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The Internet contains an abundance of information. So much information that it can be overwhelming. With all this information available it's important to be able to tell which websites are trustworthy. Below are some things you can look for when determining a site's trustworthiness.
- Who is the author? What their credentials and are they qualified to discuss the subject?
- How current is the information? On what date was the website last updated? Older information may no longer be accurate.
- What is their point of view? What type of bias are they portraying? Every one has a bias/point of view but it's important to investigate both sides.
- How accurate is the information? Can what is being presented by the author(s) be verified? Are there spelling, grammar, or typographical errors? This may require comparing other sources.
- Who is the audience?
- What domain is being used? Domains that contain '.gov' or '.edu' tend to be more reliable than those with '.com' or '.net.' This is not to say '.coms' or '.nets' are always unreliable.
If you are still unsure, PTC Libraries have a website evaluation worksheet that you can fill out to help you determine whether or not a website should be trusted.
The site features a drag and drop game where players are tasked with assembling an organ system and making their way through the nervous, skeletal, excretory, and reproductive systems. The site also contains a set of case studies about the various conditions that each system may encounter over the lifespan. The site is a fine tool for teaching basic concepts of human physiology and anatomy.
BBC-Human Body & Mind
An interactive website that provides human anatomy puzzles/games and information related to the human body including muscle groups, organs, skeleton, etc.
PennMedicine: Medical Animation Library
The staff at the University of Pennsylvania's School of Medicine has created this remarkable set of over 75 different animations and videos designed for medical professionals and the general public. The items here are divided into topics that include Allergy and immunology, Neurology, Dermatology, Pregnancy and Embryology, and "Surgery." The site also includes a link to a set of "Encyclopedia Articles" which deal with a range of related topics and which can be used in the classroom as well.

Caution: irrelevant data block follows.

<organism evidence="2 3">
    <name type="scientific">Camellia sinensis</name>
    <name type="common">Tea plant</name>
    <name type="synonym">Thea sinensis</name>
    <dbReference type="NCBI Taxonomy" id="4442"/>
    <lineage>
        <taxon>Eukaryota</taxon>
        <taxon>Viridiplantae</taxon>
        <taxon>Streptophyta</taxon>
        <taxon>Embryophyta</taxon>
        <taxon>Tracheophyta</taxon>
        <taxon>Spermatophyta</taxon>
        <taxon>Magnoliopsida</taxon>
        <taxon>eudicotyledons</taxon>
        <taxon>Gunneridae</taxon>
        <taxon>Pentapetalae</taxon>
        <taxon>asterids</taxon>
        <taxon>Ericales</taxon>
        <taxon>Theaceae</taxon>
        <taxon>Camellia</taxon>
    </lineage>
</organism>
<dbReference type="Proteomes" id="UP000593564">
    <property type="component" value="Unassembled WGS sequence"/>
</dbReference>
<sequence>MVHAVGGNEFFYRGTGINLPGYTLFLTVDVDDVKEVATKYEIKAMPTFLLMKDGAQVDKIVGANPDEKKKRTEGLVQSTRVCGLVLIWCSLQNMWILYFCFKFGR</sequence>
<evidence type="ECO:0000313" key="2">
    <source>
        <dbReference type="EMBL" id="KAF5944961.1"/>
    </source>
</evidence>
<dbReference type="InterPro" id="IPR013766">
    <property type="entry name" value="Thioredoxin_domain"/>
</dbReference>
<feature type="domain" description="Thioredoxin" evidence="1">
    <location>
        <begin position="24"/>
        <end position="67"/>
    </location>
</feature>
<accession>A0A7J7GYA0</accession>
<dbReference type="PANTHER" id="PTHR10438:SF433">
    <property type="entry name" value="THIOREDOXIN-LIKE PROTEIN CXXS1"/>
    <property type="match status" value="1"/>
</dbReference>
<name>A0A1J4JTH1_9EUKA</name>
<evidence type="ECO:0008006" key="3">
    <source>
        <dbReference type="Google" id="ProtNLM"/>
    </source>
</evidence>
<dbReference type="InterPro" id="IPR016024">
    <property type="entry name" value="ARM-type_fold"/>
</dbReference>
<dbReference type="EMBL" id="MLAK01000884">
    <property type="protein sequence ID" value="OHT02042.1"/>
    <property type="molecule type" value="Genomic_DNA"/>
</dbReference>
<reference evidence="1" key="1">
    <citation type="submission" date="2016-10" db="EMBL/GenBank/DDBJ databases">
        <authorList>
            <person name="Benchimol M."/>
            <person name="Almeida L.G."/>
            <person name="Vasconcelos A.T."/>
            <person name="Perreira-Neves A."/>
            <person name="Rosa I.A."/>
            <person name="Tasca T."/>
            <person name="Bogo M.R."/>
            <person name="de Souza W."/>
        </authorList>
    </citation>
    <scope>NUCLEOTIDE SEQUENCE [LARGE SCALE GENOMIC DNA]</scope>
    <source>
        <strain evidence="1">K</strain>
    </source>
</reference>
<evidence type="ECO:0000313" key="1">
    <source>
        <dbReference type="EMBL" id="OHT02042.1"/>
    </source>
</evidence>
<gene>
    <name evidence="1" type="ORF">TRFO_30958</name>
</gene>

A portal to science information from U.S. government agencies including research and developmental results.
Library of Congress Science Resources
A list of web resources related to science compiled by the Library of Congress.
Encyclopedia of Life
A database of information providing information on all known species. Includes photographs.
Created by the University of Utah, this educational site provides information on genetics, bioscience, and related topics.
Human Genome Project
"A repository for historical documents detailing the history of the HGP from the project's beginnings in 1989 until it was completed in 2003."
Tree of Life
"The Tree of Life Web Project (ToL) is a collaborative effort of biologists and nature enthusiasts from around the world. On more than 10,000 World Wide Web pages, the project provides information about biodiversity, the characteristics of different groups of organisms, and their evolutionary history."
Lectures, videos, and interactive modules, and more by the Howard Hughes Medical Institute.
The Cell: An Image Library
"This library is a public and easily accessible resource database of images, videos, and animations of cells, capturing a wide diversity of organisms, cell types, and cellular processes."
Video tutorials covering topics in biology.
Atlas of the Human Body
From the American Medical Association
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